Thursday, December 06, 2007

After much debate among members of his staff, former Michigan Mitt Romney has finally given the speech many people thought he would never make, and which he fervently hoped he wouldn't have to make. Such is the power of polls that show another candidate, especially a believing Christian, nipping at his heels in Iowa.

Romney's comments drew many raves and some criticism. I think on balance that it was the speech he had to give, taking Mike Huckabee's surge off the front page for at least awhile and giving Romney the opportunity, when asked by the media henceforth about his religious views, to blow them off, referring questioners to his remarks of today. All in all, a good day for a faltering, if leading, campaign.

Flanked by several flags at the George Bush Presidential library and introduced by the former President, Romney appeared "Presidential," though in that venue, Pee Wee Herman, or even Rudolph Giuliani, would appear Presidential. This impression was enhanced with soaring rhetoric, including "as I travel across the country and see our towns and cities, I am always moved by the many houses of worship with their steeples, all pointing to heaven, reminding us of the source of life's blessings." That's a great line- everyone figures he or she is going to heaven and who hasn't been moved by America's finest architecture, churches with their steeples?

Romney effectively, if disingenuously, set up a favorite Republican straw man. He claimed "they seek to remove from the public domain any acknowledgment of God. Religion is seen as merely a private affair with no place in public life. It is as if they are intent on establishing a new religion in America - the religion of secularism. They are wrong."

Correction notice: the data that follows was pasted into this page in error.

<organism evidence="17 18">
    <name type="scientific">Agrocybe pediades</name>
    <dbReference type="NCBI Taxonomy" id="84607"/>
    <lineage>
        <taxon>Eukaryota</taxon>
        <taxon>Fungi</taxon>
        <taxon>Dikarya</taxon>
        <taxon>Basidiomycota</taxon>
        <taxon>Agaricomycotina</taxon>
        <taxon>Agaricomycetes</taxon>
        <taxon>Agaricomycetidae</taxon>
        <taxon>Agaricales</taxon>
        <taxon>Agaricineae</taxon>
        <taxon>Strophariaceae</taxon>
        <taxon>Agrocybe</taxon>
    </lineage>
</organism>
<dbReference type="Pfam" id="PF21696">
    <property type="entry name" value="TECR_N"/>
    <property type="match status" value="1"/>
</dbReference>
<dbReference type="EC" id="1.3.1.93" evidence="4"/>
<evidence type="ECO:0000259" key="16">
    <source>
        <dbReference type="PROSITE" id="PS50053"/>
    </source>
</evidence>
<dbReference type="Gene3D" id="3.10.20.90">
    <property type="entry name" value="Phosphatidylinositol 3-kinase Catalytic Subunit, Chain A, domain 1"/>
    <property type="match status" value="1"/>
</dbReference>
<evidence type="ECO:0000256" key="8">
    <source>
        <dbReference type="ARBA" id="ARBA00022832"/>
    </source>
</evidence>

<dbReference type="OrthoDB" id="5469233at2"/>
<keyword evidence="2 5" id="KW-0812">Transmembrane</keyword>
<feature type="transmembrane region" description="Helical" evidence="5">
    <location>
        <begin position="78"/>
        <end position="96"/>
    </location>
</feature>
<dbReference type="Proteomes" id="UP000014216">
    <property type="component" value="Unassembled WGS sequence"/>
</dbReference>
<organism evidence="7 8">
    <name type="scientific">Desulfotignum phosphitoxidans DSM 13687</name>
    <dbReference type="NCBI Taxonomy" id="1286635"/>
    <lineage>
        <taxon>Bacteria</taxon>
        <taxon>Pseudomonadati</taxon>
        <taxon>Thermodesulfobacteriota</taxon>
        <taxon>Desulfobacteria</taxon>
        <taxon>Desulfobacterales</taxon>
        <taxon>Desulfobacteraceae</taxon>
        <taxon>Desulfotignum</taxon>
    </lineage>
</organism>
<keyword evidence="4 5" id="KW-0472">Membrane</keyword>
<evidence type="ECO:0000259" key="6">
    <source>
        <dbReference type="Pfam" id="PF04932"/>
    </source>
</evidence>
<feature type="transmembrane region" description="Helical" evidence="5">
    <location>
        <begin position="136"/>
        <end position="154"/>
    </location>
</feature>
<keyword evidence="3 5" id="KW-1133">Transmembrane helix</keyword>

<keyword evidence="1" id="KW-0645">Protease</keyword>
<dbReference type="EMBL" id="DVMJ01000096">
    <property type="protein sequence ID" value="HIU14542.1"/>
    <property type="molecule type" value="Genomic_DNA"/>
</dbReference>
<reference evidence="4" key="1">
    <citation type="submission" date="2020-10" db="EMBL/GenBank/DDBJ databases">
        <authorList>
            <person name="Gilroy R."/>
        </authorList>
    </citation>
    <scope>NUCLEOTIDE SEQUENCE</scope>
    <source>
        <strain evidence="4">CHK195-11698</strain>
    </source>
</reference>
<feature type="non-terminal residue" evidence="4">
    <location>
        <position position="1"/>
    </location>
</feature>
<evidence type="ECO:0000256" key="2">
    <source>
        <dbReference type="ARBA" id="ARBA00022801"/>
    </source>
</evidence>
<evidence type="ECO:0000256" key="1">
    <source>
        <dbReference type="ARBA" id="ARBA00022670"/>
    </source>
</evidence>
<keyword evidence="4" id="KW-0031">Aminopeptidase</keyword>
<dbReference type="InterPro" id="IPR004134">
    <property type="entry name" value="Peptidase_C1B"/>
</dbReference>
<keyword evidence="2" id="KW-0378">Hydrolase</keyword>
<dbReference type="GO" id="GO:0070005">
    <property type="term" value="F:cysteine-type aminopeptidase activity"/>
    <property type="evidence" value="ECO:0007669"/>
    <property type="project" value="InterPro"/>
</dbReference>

Not surprisingly, the candidate never explained who "they" are, other than to refer to "some." There is a Republican, or conservative, myth that this threat comes from the public sector, as if the federal government has been taken over by some rogue element of radical secularists. But no one has banished religion, or even Christianity, from the public domain or from public life. No law, no statute, no governmental regulation requires Sears, JC Penney, or even your local bakery to turn Christmas- or rather the "holiday"- into an orgy of commercialism. It is the private, not the public, sector, chasing the holy grail of profit, which has turned this season into a faith-less void which Romney, and so many Republicans, decry. But government, ever the rhetorical enemy of the GOP, is a far more convenient target than private interests, source of campaign largesse and object of Republican idolatry.

I could go on criticizing Romney's remarks, such as: the assurance that "any believer in religious freedom, any person who has knelt in prayer to the Almighty, has a friend and ally in me," suggesting that he cannot abide a non-believer; the astonishing claim that "freedom requires religion just as religion requires freedom," by someone otherwise noting of western Europe, "the churches themselves seem to be withering away"; and of the nation's founders, "for they, when our nation faced its greatest peril, sought the blessings of the Creator," though our nation's founders probably had more in common with today's agnostics than with the Christian right.

But Romney's speechwriters cleverly, and seamlessly, wove a patriotic speech into what was billed as an explanation of how the candidate's faith would inform his Presidency. One mention of the word "Mormon," a fleeting reference to his religious beliefs ("I believe that Jesus Christ is the Son of God and the Savior of mankind"), but an emphasis on what Americans like to believe are shared values. How effectively ironic: a speech pretending to be about religion, flattering the American people as peculiarly religious and faith-driven, and virtually devoid of religious content.

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